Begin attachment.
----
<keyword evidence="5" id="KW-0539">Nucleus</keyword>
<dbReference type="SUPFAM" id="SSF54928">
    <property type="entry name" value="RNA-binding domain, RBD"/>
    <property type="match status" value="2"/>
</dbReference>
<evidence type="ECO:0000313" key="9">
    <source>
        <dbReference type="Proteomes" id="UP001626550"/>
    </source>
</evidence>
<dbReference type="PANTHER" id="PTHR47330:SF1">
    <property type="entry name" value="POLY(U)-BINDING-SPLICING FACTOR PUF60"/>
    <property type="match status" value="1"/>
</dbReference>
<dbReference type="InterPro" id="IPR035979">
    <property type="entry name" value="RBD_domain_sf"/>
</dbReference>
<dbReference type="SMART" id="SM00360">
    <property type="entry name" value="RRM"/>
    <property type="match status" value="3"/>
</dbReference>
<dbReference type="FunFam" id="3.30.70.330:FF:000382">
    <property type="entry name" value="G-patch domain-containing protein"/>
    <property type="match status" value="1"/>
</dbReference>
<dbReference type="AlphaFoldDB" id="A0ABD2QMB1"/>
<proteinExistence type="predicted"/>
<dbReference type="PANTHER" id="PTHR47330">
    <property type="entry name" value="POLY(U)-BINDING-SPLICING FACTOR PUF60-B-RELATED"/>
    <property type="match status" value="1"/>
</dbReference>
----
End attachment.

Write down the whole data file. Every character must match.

<keyword evidence="5" id="KW-0539">Nucleus</keyword>
<dbReference type="SUPFAM" id="SSF54928">
    <property type="entry name" value="RNA-binding domain, RBD"/>
    <property type="match status" value="2"/>
</dbReference>
<evidence type="ECO:0000313" key="9">
    <source>
        <dbReference type="Proteomes" id="UP001626550"/>
    </source>
</evidence>
<dbReference type="PANTHER" id="PTHR47330:SF1">
    <property type="entry name" value="POLY(U)-BINDING-SPLICING FACTOR PUF60"/>
    <property type="match status" value="1"/>
</dbReference>
<dbReference type="InterPro" id="IPR035979">
    <property type="entry name" value="RBD_domain_sf"/>
</dbReference>
<dbReference type="SMART" id="SM00360">
    <property type="entry name" value="RRM"/>
    <property type="match status" value="3"/>
</dbReference>
<dbReference type="FunFam" id="3.30.70.330:FF:000382">
    <property type="entry name" value="G-patch domain-containing protein"/>
    <property type="match status" value="1"/>
</dbReference>
<dbReference type="AlphaFoldDB" id="A0ABD2QMB1"/>
<proteinExistence type="predicted"/>
<dbReference type="PANTHER" id="PTHR47330">
    <property type="entry name" value="POLY(U)-BINDING-SPLICING FACTOR PUF60-B-RELATED"/>
    <property type="match status" value="1"/>
</dbReference>